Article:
Pew releases list of top 10 non-religious countries hostile to Christians and minorities

The Pew Research Center recently released a list of the top 10 non-religious countries that were hostile to Christians and other religious minorities based on data gathered for a year ending on Dec. 31, 2015.

(REUTERS / Jo Yong-Hak)A North Korean defector (R) holds her son as she prays for human rights in North Korea during a service at Saetu Church in Seoul April 25, 2010.

After studying 199 countries and self-administering territories, Pew found that most of the nations in the world have no official or preferred religion, with only 22 percent having a state religion. The research also identified Islam as the most common state religion in the world and shared that it made up 63 percent of the countries with an official faith, The Christian Post detailed.

The 10 non-religious countries which Pew described as being actively hostile to Christianity and other religious institutions are Azerbaijan, China, Cuba, Kazakhstan, Kyrgyzstan, North Korea, Tajikistan, Turkmenistan, Uzbekistan, and Vietnam. It is worth noting that several of these nations on the list were formerly part of the Soviet Union.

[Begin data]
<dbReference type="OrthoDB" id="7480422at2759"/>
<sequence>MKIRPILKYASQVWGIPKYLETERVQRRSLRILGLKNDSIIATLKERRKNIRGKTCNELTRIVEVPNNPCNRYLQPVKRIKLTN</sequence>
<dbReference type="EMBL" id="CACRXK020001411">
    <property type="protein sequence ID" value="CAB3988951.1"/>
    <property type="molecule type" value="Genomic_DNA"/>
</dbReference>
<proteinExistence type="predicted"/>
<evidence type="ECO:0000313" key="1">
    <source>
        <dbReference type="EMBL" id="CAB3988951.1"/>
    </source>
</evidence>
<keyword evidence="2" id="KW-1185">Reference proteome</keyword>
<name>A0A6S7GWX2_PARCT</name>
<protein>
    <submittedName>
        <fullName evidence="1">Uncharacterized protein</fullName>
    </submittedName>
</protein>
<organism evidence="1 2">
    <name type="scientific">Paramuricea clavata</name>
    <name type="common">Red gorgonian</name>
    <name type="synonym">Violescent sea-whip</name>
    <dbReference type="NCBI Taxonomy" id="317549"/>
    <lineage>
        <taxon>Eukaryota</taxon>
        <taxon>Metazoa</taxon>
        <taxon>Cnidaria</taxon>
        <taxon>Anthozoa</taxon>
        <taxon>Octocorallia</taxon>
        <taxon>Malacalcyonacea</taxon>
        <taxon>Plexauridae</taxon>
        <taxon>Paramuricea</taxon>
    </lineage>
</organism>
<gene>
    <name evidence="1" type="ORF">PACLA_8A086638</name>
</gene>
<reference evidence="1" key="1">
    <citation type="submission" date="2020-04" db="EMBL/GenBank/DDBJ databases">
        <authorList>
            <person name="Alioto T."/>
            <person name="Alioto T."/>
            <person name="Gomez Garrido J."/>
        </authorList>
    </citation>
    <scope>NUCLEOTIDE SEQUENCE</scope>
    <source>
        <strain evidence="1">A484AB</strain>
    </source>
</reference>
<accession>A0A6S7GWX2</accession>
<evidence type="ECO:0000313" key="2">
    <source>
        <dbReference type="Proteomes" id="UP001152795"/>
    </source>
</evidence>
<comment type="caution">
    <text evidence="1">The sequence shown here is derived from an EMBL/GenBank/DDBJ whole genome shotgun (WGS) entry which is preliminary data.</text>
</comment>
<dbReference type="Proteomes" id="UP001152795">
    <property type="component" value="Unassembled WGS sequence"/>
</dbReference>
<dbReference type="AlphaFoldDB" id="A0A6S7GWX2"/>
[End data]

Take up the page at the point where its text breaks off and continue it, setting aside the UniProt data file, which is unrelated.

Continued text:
Christianity is the official religion of 13 countries in the study, two have Buddhism, and only one has Judaism. Also, 40 of the nations do not have an official religion but have a preferred faith, with 70 percent of them preferring Christianity.

"Nine of these countries are in Europe, including the United Kingdom, Denmark, Monaco and Iceland," said Pew of the Christian states. "Two countries in the Americas — Costa Rica and the Dominican Republic — and one in the Asia-Pacific region — Tuvalu — have Christianity as their official state religion. Only one country in sub-Saharan Africa is officially Christian: Zambia."

Meanwhile, Christians in North Korea are "virtually invisible" and the real number of their population in the reclusive state is unknown. However, it is estimated that there are around 350,000 underground believers there, CNS News noted.

In contrast, the Operation World prayer guide said South Korea is home to roughly 15 million Christians from around 50,000 Protestant congregations. The nation is also considered a "missionary powerhouse' which launches 21,000 missionaries to 175 countries.